Tax on rental income

What is rental income?

If an individual rents out a property (generally residential accommodation) and receives rental income, the amount received will be subject to income tax.

Residential accommodation can include:

  • holiday homes
  • bed-and-breakfast establishments
  • guesthouses
  • renting a section of your home, e.g. a room or a garden flat.  Read Interpretation Note 28 on rules that may apply if a part of your private home is used for purposes of trade.
  • dwelling houses and
  • other similar residential dwellings.

How is tax calculated on rental income?

The rental income you receive should be added to any other income you may have, but will also be reduced by certain permissible expenses incurred. (see below)
If any other amounts are paid to you for the rental of residential accommodation, in addition to the monthly rental, these amounts will also be subject to income tax. The additional amounts can include, for example, lease premiums which are usually paid in the form of a lump sum at the start of the lease, in which case the full amount is subject to tax in the year of assessment during which it accrues or is received, whichever is the earlier.
The receipt or accrual of a rental deposit by a lessor need not be included in the lessor’s gross income at the stage it is initially paid, if there is an obligation on the lessor to refund the deposit at a later stage. It will generally only become gross income in the lessor’s hands when the deposit is eventually applied by the lessor. The treatment of a rental deposit should, however, be determined on the specific facts and circumstances of each case.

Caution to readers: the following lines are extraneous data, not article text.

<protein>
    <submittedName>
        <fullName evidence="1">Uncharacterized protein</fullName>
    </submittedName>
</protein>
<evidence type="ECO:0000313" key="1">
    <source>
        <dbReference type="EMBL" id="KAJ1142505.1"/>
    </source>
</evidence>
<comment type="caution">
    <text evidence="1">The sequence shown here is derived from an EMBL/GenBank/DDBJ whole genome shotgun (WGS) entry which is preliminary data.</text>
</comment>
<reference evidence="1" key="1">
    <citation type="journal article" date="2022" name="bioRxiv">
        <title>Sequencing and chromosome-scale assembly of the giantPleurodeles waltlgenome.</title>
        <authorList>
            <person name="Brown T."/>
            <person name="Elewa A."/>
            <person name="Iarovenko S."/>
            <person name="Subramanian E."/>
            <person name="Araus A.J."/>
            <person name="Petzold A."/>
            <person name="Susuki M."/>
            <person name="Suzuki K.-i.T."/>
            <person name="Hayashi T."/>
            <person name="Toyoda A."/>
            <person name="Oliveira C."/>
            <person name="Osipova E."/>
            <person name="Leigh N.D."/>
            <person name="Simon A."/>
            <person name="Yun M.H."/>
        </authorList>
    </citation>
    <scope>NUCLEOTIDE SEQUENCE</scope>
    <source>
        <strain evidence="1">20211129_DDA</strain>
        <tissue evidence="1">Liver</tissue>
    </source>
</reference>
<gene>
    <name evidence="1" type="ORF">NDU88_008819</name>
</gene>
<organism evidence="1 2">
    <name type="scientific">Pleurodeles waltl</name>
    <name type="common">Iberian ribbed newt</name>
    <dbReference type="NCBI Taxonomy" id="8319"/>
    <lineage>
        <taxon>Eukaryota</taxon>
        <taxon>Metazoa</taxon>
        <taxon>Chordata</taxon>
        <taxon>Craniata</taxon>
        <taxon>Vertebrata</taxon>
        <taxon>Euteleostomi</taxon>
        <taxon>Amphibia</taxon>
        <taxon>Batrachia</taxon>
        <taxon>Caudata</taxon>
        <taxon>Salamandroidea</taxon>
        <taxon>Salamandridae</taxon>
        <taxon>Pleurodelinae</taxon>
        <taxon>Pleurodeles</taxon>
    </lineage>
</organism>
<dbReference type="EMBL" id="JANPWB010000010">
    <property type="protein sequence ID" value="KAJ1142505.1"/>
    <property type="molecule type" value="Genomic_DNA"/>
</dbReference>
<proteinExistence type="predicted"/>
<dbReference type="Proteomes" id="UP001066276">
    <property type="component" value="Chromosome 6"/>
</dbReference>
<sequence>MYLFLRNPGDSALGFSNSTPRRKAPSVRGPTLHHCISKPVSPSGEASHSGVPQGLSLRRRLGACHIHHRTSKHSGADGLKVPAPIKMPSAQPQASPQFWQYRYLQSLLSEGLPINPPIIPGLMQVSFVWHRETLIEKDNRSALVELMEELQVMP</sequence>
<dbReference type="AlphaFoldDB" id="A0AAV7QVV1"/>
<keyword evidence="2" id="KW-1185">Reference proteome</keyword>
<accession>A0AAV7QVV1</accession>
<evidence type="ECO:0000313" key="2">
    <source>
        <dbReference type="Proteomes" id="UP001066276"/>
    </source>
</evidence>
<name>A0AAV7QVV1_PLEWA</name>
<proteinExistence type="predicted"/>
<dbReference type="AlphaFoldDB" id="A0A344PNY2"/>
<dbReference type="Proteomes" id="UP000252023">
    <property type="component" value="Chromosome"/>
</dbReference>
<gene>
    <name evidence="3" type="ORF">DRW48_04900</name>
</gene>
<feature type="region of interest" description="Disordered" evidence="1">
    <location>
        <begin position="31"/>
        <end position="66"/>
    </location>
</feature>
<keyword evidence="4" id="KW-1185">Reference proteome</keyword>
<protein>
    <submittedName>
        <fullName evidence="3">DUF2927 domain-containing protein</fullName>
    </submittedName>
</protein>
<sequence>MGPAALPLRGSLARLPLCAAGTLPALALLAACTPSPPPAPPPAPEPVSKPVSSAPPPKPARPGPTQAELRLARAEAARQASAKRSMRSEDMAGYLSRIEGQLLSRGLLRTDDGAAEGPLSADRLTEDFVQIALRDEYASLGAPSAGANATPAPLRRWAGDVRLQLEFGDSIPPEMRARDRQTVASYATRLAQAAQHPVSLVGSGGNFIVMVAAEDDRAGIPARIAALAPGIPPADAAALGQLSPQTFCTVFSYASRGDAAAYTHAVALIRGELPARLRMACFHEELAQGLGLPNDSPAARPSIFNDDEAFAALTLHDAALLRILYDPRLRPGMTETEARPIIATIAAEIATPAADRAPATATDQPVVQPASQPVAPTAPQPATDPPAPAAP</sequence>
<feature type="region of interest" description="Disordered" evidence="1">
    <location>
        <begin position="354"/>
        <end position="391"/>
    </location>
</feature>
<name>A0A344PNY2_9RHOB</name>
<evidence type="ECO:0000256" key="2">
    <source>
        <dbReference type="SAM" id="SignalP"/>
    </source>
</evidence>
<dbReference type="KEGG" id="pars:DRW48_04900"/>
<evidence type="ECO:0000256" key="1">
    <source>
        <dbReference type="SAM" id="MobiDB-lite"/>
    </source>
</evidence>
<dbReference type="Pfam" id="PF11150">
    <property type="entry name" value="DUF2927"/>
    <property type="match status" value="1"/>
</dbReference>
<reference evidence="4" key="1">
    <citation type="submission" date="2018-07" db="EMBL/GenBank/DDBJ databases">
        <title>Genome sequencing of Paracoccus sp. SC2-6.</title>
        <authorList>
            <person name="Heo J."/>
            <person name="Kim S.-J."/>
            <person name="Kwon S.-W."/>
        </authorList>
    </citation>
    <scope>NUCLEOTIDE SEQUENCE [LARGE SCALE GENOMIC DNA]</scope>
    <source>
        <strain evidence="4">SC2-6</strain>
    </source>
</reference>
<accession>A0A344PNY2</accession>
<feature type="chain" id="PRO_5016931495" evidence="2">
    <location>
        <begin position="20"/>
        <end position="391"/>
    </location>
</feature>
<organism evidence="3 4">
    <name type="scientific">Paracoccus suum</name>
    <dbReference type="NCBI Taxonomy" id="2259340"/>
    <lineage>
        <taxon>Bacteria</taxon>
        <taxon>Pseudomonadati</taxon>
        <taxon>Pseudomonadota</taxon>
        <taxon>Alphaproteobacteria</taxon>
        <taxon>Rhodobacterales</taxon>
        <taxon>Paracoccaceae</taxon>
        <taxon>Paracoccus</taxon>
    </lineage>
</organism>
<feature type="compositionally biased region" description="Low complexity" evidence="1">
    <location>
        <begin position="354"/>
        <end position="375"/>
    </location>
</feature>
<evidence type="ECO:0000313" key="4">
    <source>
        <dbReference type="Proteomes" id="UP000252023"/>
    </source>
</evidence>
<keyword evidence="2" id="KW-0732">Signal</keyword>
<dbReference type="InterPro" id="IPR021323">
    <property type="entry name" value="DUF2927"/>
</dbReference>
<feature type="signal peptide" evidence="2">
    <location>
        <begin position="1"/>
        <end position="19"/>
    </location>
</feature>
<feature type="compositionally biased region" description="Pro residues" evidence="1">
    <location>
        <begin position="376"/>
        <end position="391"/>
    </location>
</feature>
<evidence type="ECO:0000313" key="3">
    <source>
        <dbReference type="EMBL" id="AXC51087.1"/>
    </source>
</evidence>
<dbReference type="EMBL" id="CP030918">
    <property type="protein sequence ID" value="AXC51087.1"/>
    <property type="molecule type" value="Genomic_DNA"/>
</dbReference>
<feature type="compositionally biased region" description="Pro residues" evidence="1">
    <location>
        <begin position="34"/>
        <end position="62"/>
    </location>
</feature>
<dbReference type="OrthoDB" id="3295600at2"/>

Can the rental income be reduced?

Yes, the rental income may be reduced by any permissible expenses incurred during the period that the property was let. Only expenses incurred in the production of that rental income can be claimed. Any capital and/or private expenses will not be allowed as a deduction.

Which expenses are permissible?

Permissible expenses that may be deducted from rental income could include:
  • rates and taxes
  • bond interest
  • advertisements
  • agency fees of estate agents
  • insurance (only homeowner’s insurance and not insurance for household contents or bond insurance)
  • garden services
  • repairs in respect of the area let and
  • security and property levies

Which expenses are not allowed?

Expenses that are capital in nature or that are not in the production of rental income will not be allowed. These can include, for example, costs for improvements made to the property. Improvements should not be confused with repairs and maintenance which are allowed as a deduction.  Repairs and maintenance would usually take place when a person attempts to restore an asset to its original condition as a result of damage or deterioration. Improvements would usually result in the creation of a better asset. To determine whether a repair, maintenance or improvement has taken place, the specific facts and circumstances of each case must be examined.
While improvements are not allowed as a deduction against rental income, the value thereof can, however, be included in the base cost of the property, to effectively reduce the capital gain (or loss) on the eventual disposal of the property, for capital gains tax purposes.